The Use of International Classification of Diseases Codes to Identify Patients with Pancreatitis: A Systematic Review and Meta-analysis of Diagnostic Accuracy Studies.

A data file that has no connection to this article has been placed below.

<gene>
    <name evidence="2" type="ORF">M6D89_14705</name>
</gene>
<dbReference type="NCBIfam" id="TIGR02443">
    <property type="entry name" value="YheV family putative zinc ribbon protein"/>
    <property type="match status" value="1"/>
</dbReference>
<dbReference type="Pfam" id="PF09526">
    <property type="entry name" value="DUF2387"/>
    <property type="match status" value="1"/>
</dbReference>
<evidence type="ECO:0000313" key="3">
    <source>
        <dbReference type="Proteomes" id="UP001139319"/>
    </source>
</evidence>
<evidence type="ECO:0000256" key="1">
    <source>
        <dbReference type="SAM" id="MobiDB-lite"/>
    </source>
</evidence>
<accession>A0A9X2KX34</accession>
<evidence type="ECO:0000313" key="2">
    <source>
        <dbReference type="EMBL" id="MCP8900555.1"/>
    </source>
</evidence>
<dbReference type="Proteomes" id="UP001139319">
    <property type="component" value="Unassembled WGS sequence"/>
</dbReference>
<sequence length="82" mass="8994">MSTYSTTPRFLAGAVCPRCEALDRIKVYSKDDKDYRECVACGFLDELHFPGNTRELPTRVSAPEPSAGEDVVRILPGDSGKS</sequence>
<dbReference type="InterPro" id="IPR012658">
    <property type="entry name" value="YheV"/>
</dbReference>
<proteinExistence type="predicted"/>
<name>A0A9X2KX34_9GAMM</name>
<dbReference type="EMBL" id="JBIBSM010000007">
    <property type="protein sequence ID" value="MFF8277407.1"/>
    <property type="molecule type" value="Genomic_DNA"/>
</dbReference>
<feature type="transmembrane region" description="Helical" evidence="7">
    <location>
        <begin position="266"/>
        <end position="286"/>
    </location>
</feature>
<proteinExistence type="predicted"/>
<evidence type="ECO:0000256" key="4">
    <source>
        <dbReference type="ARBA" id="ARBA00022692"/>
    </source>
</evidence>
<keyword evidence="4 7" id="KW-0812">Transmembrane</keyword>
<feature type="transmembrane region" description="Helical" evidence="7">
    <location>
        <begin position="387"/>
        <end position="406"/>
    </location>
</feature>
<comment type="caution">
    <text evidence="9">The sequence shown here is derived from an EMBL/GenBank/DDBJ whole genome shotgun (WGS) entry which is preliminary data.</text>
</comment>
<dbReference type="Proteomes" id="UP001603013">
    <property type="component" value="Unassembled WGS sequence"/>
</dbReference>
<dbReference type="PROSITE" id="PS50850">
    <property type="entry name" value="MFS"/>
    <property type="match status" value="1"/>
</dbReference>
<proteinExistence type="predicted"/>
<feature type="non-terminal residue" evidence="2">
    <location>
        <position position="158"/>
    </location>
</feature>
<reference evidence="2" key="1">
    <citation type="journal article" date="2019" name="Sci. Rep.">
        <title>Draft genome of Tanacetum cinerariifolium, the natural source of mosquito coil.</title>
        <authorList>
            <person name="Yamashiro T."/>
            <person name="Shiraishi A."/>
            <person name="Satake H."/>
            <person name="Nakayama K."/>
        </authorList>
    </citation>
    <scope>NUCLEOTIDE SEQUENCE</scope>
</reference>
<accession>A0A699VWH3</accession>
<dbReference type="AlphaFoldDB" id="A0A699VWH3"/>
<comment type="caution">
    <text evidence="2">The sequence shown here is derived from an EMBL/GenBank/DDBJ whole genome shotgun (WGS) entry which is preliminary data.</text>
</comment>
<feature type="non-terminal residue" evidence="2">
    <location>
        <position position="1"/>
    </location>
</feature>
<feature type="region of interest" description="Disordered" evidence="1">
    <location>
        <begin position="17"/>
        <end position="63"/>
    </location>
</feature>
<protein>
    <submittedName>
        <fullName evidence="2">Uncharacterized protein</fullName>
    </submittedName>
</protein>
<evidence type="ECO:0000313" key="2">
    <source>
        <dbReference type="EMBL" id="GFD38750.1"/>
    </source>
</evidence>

Abstract: Background: Hospital discharge codes are increasingly used in gastroenterology research, but their accuracy in the setting of acute pancreatitis (AP) and chronic pancreatitis (CP), one of the most frequent digestive diseases, has never been assessed systematically. The aim was to conduct a systematic literature review and determine accuracy of diagnostic codes for AP and CP, as well as the effect of covariates. Methods: Three databases (Pubmed, EMBASE and Scopus) were searched by two independent reviewers for relevant studies that used International Classification of Disease (ICD) codes. Summary estimates of sensitivity, specificity and positive predictive value were obtained from bivariate random-effects regression models. Sensitivity and subgroup analyses according to recurrence of AP and age of the study population were performed. Results: A total of 24 cohorts encompassing 18,106 patients were included. The pooled estimates of sensitivity and specificity of ICD codes for AP were 0.85 and 0.96, respectively. The pooled estimates of sensitivity and specificity of ICD codes for CP were 0.75 and 0.94, respectively. The positive predictive value of ICD codes was 0.71 for either AP or CP. It increased to 0.78 when applied to incident episode of AP only. The positive predictive value decreased to 0.68 when the ICD codes were applied to paediatric patients. Conclusion: Nearly three out of ten patients are misidentified as having either AP or CP with the indiscriminate use of ICD codes. Limiting the use of ICD codes to adult patients with incident episode of AP may improve identification of patients with pancreatitis in administrative databases.